Kannur has been a hotbed of political violence between the RSS and the CPI(M). Journalist Ullekh N.P. in this excerpt from the book ‘Kannur’ remembers growing up in the ‘Sicily of Kerala’.
The news that hits headlines from Kannur these days is mostly about its law-and-order situation. TV scrolls announce items such as these with great frequency: ‘One killed in Muslim League–CPI(M) clashes’; ‘Two hurt in RSS–CPI(M) fracas’; ‘CPI(M) man killed, RSS men nabbed’; ‘RSS youth hacked, 7 CPI(M) men held’; ‘PFI [Popular Front of India] activists attacked’; ‘District Collector calls all-party peace meeting’, and so on.
The crime bureau statistics, as of November 2016, show that forty-five CPI(M) activists, forty-four BJP–RSS workers, fifteen Congressmen and four Muslim League followers have been killed since 1991 in Kannur, besides a few other murders of the cadres of parties such as the PFI. Between November 2000 and 2016, the number of party workers killed in Kannur was thirty-one from the RSS and BJP, and thirty from the CPI(M), according to data obtained from the police by the independent news website 101reporters.com through a right-to-information request. While the RSS leaders claim that the CPI(M) are now doing to them what the Congress had done to the communists in the past, the CPI(M) leaders contest it, reeling off stats, and claiming that they have been forced to resist because the Hindu nationalists are hoping to effect a religious polarization through the politics of violence in order to reap electoral gains that have eluded them for long.
The latest numbers do not endorse the RSS’s claims of being a victim in this Left stronghold. Regardless, the Sangh has actively pursued a campaign, spiffily titled Redtrocity(short for Red Atrocity, referring to the reported high-handedness by the Marxists), as a counterweight to the series of accusations hurled against it for allegedly sowing religious hatred, perpetuating violence against non-conformists, triggering riots and deliberately aiding a mission to heighten communal hostilities.
Police records show that the RSS and the BJP have been at loggerheads not with the CPI(M)alone, but also with other parties, including the PFI and the Congress. Yet, equally laughable is the contention by the CPI(M) that it is portrayed as a villain without reason
because it has only been engaging in acts of resistance and seldom in violent aggression.
Recent data show that from 1972 to December 2017, of the 200 who died in political violence in Kannur district—which accounted for the highest number of political crimes
in the state during the period, far ahead of other districts—seventy-eight were from the CPI(M), sixty-eight from the RSS–BJP, thirty-six from the Congress, eight from the Indian
Union Muslim League (IUML), two each from the CPI and the National Development Front (now called the PFI), while the rest were from other parties. Notably, of the total 193 political murder cases that took place in Kannur during the period, 112 of the accused were from the Sangh Parivar and 110 from the CPI(M).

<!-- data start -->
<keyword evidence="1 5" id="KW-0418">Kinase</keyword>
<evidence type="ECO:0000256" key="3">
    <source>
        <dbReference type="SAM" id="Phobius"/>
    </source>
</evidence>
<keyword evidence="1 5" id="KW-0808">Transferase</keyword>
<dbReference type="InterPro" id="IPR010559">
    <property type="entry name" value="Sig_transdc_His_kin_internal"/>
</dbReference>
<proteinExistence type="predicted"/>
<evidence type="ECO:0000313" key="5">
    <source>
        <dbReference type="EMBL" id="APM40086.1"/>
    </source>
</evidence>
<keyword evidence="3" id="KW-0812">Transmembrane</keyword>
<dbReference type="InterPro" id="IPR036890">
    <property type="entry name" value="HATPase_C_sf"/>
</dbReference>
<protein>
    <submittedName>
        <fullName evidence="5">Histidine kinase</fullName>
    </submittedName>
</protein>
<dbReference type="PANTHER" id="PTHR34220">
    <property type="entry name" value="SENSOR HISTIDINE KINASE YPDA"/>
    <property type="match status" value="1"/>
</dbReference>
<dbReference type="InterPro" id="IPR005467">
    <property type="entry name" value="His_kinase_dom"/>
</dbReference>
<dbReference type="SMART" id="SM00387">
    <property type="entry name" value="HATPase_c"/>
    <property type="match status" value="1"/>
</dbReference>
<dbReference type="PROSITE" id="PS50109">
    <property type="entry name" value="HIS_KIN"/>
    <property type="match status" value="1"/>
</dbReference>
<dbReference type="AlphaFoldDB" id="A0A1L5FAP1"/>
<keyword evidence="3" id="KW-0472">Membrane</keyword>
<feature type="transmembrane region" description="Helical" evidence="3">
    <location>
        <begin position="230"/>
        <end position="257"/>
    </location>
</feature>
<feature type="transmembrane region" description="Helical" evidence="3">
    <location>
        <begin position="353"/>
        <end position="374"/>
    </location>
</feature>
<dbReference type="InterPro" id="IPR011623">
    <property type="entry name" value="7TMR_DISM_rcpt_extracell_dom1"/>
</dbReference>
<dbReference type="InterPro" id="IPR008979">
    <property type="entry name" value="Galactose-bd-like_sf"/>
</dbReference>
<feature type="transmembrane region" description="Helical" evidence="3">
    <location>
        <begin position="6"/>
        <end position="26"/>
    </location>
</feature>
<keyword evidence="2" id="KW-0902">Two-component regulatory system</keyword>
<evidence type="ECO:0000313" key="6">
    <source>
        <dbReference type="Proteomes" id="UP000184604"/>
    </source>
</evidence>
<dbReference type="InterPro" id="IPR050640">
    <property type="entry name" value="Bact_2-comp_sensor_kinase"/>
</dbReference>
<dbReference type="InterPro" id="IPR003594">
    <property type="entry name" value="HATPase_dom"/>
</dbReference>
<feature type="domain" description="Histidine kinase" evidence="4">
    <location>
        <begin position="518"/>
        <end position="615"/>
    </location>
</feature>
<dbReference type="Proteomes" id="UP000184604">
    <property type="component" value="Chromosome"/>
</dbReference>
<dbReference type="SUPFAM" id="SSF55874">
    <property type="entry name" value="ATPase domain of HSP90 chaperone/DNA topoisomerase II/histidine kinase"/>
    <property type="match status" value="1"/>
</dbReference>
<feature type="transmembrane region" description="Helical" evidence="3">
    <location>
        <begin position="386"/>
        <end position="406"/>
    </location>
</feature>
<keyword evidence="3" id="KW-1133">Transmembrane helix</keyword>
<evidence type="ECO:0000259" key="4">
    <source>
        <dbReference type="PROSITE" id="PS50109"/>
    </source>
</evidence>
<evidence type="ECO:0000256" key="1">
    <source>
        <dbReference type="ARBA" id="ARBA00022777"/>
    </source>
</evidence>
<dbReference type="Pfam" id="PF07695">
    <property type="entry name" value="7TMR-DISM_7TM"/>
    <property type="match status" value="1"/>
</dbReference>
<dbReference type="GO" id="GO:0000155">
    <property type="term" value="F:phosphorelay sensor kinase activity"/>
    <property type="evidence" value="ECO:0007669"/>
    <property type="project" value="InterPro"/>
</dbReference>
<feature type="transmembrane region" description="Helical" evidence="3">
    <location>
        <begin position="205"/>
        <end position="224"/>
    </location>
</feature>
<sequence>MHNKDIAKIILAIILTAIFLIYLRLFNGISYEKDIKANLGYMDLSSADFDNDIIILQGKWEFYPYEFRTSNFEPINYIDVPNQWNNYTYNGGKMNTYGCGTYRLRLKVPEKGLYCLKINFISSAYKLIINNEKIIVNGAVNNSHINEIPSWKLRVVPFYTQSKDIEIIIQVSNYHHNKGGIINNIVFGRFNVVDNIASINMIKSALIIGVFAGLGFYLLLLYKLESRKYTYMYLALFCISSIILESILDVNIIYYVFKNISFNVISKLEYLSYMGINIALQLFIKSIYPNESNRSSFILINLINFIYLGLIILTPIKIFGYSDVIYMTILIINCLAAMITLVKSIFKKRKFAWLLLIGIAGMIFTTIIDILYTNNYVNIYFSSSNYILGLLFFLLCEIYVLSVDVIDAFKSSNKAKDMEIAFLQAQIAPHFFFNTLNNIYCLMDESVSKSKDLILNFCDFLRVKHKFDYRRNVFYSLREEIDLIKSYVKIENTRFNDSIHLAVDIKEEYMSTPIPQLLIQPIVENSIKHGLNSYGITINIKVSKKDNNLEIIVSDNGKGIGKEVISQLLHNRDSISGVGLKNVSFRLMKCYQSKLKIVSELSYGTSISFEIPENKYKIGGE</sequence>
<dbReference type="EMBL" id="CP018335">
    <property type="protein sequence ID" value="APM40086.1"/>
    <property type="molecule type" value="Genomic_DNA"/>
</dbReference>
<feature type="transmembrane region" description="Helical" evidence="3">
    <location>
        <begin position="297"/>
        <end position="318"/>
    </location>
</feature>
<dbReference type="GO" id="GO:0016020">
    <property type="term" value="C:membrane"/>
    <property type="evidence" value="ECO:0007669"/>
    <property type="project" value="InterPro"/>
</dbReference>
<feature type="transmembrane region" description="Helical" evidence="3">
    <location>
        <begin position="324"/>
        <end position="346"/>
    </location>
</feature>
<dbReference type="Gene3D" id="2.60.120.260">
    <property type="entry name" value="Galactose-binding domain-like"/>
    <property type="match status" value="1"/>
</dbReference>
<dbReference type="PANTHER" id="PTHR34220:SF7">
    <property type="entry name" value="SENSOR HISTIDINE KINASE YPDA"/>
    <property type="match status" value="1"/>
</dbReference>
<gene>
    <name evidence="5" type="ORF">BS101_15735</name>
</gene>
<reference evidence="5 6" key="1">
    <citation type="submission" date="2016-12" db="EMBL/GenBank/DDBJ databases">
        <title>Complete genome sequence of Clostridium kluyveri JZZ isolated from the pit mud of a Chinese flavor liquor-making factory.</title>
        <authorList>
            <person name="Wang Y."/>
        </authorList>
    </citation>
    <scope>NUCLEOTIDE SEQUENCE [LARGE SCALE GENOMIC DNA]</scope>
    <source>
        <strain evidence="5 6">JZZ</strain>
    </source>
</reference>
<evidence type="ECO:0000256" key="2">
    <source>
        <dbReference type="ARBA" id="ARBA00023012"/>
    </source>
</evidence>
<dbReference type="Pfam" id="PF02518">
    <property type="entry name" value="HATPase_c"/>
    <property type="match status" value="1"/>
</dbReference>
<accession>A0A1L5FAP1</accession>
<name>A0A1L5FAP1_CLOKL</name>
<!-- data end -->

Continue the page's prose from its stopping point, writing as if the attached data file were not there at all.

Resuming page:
The RSS–BJP argue that the escalation of hostilities started with the killing of an RSS worker on 28 April 1969, but the Marxists aver that the death was a denouement to a series of clashes stemming from the RSS’s support to a beedi baron who refused his workers a justified hike in salary and shut his business before floating two new companies. Media reports often show that more communist workers have died in Kannur than those belonging to any other party. The greatest irony in the RSS–CPI(M) fights is that the pro-Hindu Sangh Parivar has had no qualms about targeting CPI(M)-dependent Hindus, while the Marxists, the much-touted saviours of the proletariat, vehemently, so the story goes, go after the working classes who happen to be aligned with the Hindu nationalists.
Along Payyambalam beach, not far from the grave of K.G. Marar, one of the RSS’s topmost leaders in the state, is a grave of a twenty-one-year old man. Too young to die, that’s what visitors to the place would say. Sachin Gopalan died from sword injuries in July 2012. Allegedly, he was hacked by members of the radical Islamist Campus Front, a feeder organization of the PFI against which the National Investigation Agency (NIA) has now sought a ban for its anti-India activities. Gopal died at a hospital in Mangalore where he had arrived after shifting from one hospital to another in Kannur for want of better facilities. A student of a technical institute in the district, he was attacked when he had gone to a school for political work.
In the darkness of a late windswept evening, standing alone in the forbidding graveyard at Payyambalam, one is filled with evocative visions from the region’s chequered past and a violent present caught in the vortex of vendetta politics.
When I studied in a boarding school in Thiruvananthapuram, my classmates looked down on my hometown as Kerala’s Naples, a thuggish backwater; but then the district had
contributed two chief ministers (and one more later) as well as several luminaries to the state’s cultural, social, professional and political spheres.
I also came to be known as someone from the ‘Bihar of Kerala’. Later, I invented a rather self-deprecating phrase of my own: ‘the Sicily of Kerala’, factoring in the local omertà-
like code the Italian region was once known for. Poking fun at oneself does make sense, as it’s an effort to tide over the mental fatigue that sets in on being judged as a violent people, who are puritanical and foolish. Deep within, however, it hurts like a migraine.
The waves keep breaking hard on the shore like smooth knives on raw flesh.
‘Kannur: Inside India’s bloodiest revenge politics’ by N.P. Ullekh has been published by Penguin Viking
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